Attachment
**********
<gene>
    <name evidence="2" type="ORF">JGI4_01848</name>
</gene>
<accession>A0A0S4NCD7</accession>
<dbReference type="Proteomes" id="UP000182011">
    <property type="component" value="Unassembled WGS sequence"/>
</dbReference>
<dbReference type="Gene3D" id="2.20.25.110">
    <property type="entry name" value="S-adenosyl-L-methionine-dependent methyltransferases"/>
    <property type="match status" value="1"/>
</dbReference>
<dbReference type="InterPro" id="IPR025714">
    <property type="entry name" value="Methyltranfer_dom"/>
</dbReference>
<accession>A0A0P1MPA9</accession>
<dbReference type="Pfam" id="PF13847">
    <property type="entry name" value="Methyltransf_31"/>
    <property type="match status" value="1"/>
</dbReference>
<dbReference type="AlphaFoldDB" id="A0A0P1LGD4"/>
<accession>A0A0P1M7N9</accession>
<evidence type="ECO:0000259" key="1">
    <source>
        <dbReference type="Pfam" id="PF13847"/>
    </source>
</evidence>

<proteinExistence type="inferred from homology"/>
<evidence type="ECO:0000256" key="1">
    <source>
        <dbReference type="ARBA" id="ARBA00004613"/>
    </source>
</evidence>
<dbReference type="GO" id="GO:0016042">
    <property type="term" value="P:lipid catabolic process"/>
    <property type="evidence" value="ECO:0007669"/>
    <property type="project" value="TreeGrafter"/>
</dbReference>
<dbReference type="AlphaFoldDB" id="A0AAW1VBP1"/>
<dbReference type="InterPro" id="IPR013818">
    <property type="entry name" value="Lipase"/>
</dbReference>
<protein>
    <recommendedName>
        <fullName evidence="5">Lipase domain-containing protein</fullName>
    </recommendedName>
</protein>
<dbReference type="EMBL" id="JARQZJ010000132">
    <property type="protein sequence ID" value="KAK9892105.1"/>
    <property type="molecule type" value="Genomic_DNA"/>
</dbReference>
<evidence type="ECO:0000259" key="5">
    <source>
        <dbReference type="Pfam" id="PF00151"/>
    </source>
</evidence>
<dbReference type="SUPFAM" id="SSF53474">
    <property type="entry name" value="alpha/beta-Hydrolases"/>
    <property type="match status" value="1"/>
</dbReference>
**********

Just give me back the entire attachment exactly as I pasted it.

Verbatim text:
<gene>
    <name evidence="2" type="ORF">JGI4_01848</name>
</gene>
<accession>A0A0S4NCD7</accession>
<dbReference type="Proteomes" id="UP000182011">
    <property type="component" value="Unassembled WGS sequence"/>
</dbReference>
<dbReference type="Gene3D" id="2.20.25.110">
    <property type="entry name" value="S-adenosyl-L-methionine-dependent methyltransferases"/>
    <property type="match status" value="1"/>
</dbReference>
<dbReference type="InterPro" id="IPR025714">
    <property type="entry name" value="Methyltranfer_dom"/>
</dbReference>
<accession>A0A0P1MPA9</accession>
<dbReference type="Pfam" id="PF13847">
    <property type="entry name" value="Methyltransf_31"/>
    <property type="match status" value="1"/>
</dbReference>
<dbReference type="AlphaFoldDB" id="A0A0P1LGD4"/>
<accession>A0A0P1M7N9</accession>
<evidence type="ECO:0000259" key="1">
    <source>
        <dbReference type="Pfam" id="PF13847"/>
    </source>
</evidence>

<proteinExistence type="inferred from homology"/>
<evidence type="ECO:0000256" key="1">
    <source>
        <dbReference type="ARBA" id="ARBA00004613"/>
    </source>
</evidence>
<dbReference type="GO" id="GO:0016042">
    <property type="term" value="P:lipid catabolic process"/>
    <property type="evidence" value="ECO:0007669"/>
    <property type="project" value="TreeGrafter"/>
</dbReference>
<dbReference type="AlphaFoldDB" id="A0AAW1VBP1"/>
<dbReference type="InterPro" id="IPR013818">
    <property type="entry name" value="Lipase"/>
</dbReference>
<protein>
    <recommendedName>
        <fullName evidence="5">Lipase domain-containing protein</fullName>
    </recommendedName>
</protein>
<dbReference type="EMBL" id="JARQZJ010000132">
    <property type="protein sequence ID" value="KAK9892105.1"/>
    <property type="molecule type" value="Genomic_DNA"/>
</dbReference>
<evidence type="ECO:0000259" key="5">
    <source>
        <dbReference type="Pfam" id="PF00151"/>
    </source>
</evidence>
<dbReference type="SUPFAM" id="SSF53474">
    <property type="entry name" value="alpha/beta-Hydrolases"/>
    <property type="match status" value="1"/>
</dbReference>